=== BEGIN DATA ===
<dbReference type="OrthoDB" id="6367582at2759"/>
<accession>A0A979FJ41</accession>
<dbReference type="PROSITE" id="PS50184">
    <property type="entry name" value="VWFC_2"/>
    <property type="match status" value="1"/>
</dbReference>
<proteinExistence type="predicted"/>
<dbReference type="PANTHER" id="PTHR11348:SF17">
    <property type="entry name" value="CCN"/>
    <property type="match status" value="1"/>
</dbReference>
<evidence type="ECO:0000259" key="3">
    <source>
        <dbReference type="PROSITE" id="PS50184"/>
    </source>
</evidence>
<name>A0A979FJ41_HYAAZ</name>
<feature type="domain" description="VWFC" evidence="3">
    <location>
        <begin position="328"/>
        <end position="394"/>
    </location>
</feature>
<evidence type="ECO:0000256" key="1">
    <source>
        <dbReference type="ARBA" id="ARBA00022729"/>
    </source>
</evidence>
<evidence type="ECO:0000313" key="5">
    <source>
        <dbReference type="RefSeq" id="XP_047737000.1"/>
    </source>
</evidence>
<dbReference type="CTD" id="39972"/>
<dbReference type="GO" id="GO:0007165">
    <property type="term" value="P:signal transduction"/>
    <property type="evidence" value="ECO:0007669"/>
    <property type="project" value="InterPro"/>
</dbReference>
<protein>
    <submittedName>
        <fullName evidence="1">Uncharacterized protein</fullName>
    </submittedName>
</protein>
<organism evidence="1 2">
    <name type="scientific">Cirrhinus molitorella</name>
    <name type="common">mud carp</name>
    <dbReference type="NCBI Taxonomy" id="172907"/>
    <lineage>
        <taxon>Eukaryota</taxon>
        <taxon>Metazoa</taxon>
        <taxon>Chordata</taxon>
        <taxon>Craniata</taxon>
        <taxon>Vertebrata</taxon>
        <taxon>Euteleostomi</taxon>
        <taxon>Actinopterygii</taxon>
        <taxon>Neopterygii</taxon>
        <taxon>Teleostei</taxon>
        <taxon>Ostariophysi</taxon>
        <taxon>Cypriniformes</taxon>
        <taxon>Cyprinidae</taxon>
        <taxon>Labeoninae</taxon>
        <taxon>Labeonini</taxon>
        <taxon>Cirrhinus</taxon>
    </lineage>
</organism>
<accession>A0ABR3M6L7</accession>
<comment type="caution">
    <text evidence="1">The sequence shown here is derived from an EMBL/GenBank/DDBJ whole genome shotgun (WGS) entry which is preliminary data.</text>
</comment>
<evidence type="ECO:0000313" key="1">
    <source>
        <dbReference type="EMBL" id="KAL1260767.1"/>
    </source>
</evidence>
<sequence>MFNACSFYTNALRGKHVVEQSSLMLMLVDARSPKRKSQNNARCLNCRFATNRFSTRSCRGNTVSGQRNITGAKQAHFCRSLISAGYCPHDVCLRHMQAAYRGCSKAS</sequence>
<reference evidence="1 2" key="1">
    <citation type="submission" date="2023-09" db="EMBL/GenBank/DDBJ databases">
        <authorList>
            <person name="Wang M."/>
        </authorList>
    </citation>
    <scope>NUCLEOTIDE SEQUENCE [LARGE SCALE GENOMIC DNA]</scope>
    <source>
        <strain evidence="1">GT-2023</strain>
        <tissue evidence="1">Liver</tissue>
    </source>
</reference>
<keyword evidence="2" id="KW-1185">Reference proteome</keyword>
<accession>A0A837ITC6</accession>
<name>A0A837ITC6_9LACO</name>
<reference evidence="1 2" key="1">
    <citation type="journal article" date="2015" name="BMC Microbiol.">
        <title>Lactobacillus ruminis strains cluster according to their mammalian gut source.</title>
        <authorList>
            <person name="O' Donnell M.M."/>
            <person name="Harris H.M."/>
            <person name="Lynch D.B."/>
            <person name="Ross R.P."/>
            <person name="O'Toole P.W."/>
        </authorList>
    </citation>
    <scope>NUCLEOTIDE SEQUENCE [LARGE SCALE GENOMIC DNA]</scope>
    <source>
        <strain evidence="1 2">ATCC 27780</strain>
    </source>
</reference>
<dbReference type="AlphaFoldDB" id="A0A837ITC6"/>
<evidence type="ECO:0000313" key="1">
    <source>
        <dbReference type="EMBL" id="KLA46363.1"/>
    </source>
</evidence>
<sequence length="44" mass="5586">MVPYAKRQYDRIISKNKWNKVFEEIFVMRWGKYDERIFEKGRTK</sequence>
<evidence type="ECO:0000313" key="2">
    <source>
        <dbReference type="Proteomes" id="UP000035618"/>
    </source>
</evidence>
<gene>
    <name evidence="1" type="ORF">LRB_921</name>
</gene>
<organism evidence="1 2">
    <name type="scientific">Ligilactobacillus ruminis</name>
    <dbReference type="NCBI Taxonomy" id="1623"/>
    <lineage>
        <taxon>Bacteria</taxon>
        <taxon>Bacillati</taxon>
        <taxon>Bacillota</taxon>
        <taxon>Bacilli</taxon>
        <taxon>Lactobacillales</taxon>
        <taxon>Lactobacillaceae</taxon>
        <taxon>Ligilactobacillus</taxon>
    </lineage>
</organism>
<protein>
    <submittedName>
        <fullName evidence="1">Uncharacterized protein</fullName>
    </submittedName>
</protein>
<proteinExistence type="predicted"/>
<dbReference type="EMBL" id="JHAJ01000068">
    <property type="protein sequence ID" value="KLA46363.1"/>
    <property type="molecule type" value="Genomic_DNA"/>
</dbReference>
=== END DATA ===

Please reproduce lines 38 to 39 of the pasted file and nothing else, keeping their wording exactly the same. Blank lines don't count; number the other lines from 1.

    <property type="project" value="InterPro"/>
</dbReference>